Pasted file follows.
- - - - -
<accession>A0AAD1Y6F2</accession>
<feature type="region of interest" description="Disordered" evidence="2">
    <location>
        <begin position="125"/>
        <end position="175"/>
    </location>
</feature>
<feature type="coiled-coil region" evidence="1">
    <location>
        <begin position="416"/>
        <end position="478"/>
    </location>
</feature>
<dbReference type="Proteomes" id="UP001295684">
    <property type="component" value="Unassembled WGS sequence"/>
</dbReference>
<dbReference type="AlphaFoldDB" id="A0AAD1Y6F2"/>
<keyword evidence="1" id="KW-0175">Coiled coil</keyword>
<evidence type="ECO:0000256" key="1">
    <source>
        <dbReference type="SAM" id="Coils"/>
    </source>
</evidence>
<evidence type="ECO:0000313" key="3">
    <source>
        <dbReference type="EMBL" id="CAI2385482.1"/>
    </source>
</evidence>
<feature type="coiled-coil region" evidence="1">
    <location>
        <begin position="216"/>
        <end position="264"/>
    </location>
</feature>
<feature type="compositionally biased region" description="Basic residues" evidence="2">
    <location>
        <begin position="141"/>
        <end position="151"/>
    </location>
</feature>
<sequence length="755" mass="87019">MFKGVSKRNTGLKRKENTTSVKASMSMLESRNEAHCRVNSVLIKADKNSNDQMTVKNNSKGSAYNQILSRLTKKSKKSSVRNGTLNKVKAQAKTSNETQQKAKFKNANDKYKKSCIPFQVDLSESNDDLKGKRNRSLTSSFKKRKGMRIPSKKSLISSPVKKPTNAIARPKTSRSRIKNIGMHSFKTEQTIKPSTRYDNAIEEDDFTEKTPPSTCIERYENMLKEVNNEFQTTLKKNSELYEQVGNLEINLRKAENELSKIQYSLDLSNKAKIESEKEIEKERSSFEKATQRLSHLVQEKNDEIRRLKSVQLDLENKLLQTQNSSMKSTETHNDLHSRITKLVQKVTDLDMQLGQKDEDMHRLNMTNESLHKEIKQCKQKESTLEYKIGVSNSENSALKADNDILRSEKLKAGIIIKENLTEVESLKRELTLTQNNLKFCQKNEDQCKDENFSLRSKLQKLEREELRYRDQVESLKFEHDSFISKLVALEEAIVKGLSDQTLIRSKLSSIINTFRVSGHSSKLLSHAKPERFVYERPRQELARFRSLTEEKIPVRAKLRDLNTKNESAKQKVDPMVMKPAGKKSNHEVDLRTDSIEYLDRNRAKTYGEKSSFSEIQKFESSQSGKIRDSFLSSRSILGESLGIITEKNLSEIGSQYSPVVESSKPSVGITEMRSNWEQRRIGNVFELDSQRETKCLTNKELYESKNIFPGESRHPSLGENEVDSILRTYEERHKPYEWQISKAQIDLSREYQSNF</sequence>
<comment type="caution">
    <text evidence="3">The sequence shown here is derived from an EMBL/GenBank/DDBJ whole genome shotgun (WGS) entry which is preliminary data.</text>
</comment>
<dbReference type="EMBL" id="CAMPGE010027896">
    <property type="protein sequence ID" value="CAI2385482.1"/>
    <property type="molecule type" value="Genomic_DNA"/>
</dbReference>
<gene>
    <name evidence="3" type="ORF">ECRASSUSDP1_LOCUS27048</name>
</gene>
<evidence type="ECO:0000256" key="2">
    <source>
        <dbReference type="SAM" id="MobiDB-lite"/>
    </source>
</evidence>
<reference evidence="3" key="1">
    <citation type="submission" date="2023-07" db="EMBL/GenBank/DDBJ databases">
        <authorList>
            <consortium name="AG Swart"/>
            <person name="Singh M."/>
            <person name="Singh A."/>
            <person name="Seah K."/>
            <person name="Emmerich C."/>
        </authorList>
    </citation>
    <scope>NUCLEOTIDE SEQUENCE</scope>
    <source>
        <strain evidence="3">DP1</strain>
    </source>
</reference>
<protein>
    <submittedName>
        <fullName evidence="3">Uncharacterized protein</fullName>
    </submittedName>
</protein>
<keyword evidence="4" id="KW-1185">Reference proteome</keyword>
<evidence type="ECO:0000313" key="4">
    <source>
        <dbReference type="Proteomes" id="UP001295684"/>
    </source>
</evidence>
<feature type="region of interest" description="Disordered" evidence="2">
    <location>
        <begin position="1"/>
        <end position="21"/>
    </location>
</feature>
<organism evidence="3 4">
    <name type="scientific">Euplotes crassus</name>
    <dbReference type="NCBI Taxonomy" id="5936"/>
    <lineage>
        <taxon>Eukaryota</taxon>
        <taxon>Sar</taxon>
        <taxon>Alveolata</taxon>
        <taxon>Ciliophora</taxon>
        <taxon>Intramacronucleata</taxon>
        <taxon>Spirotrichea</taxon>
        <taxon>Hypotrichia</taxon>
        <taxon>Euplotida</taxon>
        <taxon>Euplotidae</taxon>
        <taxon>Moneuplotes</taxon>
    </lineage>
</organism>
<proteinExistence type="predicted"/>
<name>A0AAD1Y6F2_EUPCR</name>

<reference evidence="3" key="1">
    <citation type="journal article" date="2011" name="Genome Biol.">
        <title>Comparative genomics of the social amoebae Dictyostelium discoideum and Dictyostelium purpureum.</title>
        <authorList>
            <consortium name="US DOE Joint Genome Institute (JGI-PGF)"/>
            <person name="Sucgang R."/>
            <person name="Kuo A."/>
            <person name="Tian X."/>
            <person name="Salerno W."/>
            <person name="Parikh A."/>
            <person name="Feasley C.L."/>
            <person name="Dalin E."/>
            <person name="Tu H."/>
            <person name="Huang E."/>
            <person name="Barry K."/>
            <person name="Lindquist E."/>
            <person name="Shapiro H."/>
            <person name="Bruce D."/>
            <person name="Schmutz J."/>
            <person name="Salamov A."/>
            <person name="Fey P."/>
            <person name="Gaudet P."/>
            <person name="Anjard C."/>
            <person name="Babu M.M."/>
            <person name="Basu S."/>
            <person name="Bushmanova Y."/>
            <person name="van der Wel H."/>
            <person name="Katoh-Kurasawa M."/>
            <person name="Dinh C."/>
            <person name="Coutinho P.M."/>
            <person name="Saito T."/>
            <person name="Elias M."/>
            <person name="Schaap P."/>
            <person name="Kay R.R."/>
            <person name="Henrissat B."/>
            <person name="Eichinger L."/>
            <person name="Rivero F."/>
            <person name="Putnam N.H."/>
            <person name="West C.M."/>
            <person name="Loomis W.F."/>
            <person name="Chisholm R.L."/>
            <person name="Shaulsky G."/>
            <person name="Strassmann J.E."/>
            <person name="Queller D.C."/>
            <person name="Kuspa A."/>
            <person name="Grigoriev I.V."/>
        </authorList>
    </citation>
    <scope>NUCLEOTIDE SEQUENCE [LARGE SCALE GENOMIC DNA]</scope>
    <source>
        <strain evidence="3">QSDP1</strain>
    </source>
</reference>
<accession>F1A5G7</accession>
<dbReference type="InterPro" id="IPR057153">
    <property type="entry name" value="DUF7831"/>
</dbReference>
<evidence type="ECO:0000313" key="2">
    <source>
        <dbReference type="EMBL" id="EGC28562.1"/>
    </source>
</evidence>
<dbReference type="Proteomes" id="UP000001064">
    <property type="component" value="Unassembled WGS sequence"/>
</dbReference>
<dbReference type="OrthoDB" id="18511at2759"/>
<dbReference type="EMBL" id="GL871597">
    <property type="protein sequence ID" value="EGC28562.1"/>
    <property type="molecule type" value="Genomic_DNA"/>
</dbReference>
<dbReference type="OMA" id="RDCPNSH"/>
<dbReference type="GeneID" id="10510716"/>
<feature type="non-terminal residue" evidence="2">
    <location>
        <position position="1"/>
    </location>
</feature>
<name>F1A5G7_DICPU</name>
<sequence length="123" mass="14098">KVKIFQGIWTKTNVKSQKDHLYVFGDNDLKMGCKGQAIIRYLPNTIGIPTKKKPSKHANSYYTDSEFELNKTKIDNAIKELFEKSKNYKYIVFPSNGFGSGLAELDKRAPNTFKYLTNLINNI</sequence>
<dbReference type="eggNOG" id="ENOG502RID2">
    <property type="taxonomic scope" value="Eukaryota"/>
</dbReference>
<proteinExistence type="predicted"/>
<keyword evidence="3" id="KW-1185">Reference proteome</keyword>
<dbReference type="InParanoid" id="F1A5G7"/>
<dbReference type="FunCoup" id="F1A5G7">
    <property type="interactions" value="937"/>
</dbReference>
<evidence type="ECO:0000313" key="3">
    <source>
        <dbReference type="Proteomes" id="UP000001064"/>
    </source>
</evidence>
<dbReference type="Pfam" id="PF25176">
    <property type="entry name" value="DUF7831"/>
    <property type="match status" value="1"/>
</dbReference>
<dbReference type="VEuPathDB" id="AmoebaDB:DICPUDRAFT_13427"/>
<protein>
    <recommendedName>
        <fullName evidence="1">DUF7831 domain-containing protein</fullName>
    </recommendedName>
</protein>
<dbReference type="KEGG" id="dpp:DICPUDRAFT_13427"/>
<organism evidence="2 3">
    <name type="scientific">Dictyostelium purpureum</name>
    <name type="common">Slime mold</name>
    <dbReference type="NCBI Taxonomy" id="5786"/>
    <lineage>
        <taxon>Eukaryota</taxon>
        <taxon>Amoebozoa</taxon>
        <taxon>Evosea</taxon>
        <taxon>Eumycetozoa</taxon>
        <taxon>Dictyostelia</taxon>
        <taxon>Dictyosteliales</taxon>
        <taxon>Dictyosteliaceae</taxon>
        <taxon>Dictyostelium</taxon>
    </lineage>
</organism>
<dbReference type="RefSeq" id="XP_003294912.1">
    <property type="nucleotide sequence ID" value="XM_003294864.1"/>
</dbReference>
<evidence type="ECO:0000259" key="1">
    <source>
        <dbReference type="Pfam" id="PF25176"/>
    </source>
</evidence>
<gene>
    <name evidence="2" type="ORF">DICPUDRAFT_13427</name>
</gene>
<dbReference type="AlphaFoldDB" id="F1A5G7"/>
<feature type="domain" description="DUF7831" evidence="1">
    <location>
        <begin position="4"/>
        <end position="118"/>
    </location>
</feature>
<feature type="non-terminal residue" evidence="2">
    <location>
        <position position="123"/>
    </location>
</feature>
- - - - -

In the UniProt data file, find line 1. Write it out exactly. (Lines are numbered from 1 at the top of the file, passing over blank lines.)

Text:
<accession>A0AAD1Y6F2</accession>